Posted by Rick Denney on October 26, 2003 at 21:20:49:
In Reply to: restoring options posted by Anthony on October 26, 2003 at 19:24:21:
Sousaphones are used by most institutions to make their band look good. Thus, good looks on a sousaphone get a high reward on the used market. The instruments that most of us value most are those that don't look good but that play really well.
If yours plays really well, then enjoy it. You can make it look good enough by polishing out the bell. Strip off the old lacquer, polish the bell with Wenol and lots of elbow grease, and don't handle it too much. Occasional repolishings will keep it shiny. From a distance, it will probably look fine.
If the lacquer is only partly missing, try something like Nevr-Dull, which won't remove the old lacquer but which will polish up the bare spots. Again, it will pass the 50-foot test.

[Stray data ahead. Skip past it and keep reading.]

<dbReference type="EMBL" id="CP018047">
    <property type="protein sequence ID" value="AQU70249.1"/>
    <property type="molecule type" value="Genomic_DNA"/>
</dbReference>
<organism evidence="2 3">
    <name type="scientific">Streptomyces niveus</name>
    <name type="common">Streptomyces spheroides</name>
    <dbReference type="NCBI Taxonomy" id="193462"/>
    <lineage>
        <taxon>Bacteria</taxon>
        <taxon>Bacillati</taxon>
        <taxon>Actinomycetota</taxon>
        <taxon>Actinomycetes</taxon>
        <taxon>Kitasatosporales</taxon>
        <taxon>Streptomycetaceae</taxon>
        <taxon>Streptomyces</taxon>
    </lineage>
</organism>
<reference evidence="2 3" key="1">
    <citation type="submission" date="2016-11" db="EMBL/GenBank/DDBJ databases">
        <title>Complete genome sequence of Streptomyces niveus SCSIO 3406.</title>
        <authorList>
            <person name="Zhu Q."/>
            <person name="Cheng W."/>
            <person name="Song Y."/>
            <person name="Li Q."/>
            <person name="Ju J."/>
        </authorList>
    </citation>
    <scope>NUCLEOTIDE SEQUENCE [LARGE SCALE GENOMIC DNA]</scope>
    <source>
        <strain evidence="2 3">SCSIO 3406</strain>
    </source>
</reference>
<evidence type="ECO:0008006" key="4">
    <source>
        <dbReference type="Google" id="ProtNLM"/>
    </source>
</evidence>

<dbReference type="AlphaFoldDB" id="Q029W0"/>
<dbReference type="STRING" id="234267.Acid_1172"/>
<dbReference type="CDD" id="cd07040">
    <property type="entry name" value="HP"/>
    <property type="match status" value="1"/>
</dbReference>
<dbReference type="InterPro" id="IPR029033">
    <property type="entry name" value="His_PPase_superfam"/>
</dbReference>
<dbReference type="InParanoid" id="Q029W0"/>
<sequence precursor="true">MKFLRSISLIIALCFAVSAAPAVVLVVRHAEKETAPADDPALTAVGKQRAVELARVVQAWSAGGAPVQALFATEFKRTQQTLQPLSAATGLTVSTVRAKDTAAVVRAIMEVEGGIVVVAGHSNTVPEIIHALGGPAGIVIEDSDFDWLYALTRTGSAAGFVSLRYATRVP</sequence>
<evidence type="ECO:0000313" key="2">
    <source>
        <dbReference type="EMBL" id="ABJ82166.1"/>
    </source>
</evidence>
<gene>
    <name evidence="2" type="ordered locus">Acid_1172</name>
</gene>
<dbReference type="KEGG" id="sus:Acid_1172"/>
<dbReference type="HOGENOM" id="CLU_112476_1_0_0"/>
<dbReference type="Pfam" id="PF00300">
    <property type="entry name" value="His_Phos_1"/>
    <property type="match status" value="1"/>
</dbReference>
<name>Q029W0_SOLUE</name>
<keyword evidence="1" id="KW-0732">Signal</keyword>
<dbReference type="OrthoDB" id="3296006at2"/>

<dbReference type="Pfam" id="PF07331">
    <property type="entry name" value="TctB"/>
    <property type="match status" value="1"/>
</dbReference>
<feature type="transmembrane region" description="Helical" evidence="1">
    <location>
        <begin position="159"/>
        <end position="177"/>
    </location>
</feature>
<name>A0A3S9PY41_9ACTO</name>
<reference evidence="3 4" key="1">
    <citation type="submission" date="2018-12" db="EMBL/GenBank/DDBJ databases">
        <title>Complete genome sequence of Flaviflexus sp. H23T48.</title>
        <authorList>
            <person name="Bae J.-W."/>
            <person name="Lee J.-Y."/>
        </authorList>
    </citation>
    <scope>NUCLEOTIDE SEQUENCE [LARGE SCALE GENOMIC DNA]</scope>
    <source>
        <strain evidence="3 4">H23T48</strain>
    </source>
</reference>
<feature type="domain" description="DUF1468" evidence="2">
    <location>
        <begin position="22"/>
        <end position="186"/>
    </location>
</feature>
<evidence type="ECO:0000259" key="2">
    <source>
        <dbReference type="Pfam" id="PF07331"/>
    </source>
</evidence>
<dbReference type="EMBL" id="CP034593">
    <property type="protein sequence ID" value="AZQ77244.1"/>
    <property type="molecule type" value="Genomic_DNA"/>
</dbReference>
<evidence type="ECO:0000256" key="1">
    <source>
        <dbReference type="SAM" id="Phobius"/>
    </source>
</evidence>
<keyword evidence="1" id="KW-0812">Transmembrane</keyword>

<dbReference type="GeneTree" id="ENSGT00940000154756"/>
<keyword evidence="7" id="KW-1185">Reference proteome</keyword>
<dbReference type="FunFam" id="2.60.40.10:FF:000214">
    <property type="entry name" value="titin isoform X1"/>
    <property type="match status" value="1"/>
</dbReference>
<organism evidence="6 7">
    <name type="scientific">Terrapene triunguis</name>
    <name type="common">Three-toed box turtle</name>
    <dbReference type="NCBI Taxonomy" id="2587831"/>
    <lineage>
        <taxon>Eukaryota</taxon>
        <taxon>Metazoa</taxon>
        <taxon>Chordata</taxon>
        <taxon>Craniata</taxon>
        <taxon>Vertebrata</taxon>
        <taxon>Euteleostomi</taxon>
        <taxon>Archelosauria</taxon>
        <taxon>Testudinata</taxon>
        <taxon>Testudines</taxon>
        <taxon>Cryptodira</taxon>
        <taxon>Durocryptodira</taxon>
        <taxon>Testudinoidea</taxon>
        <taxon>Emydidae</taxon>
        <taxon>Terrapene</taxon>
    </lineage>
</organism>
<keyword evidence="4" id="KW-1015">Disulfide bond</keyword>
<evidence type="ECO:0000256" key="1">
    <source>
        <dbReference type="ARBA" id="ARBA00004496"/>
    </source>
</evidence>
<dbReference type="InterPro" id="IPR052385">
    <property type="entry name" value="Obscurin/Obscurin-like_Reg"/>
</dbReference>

But if you want it restored, you'll be best served by having it restored. Go look at Taylor Music (1800USABand.com, as I recall) and see what they get for an econo-overhauled sousaphone. I think it's getting close to three grand. That gives you an idea what it costs. And if it costs that much for a pro to do it, that gives you a clue that it is lots of work and requires lots of skill to do it right.
I have three BBb tubas and only one of them has any lacquer on it at all. I polish the bare spots and it looks fine from the audience. The other two are fading to a rich brown, and they look fine from the audience, too. If they need to look better, I polish the bell down to about shoulder-high, which is the only part the audience usually sees.
Rick "thinking a yearly application of Wenol is much easier than homebrew lacquer" Denney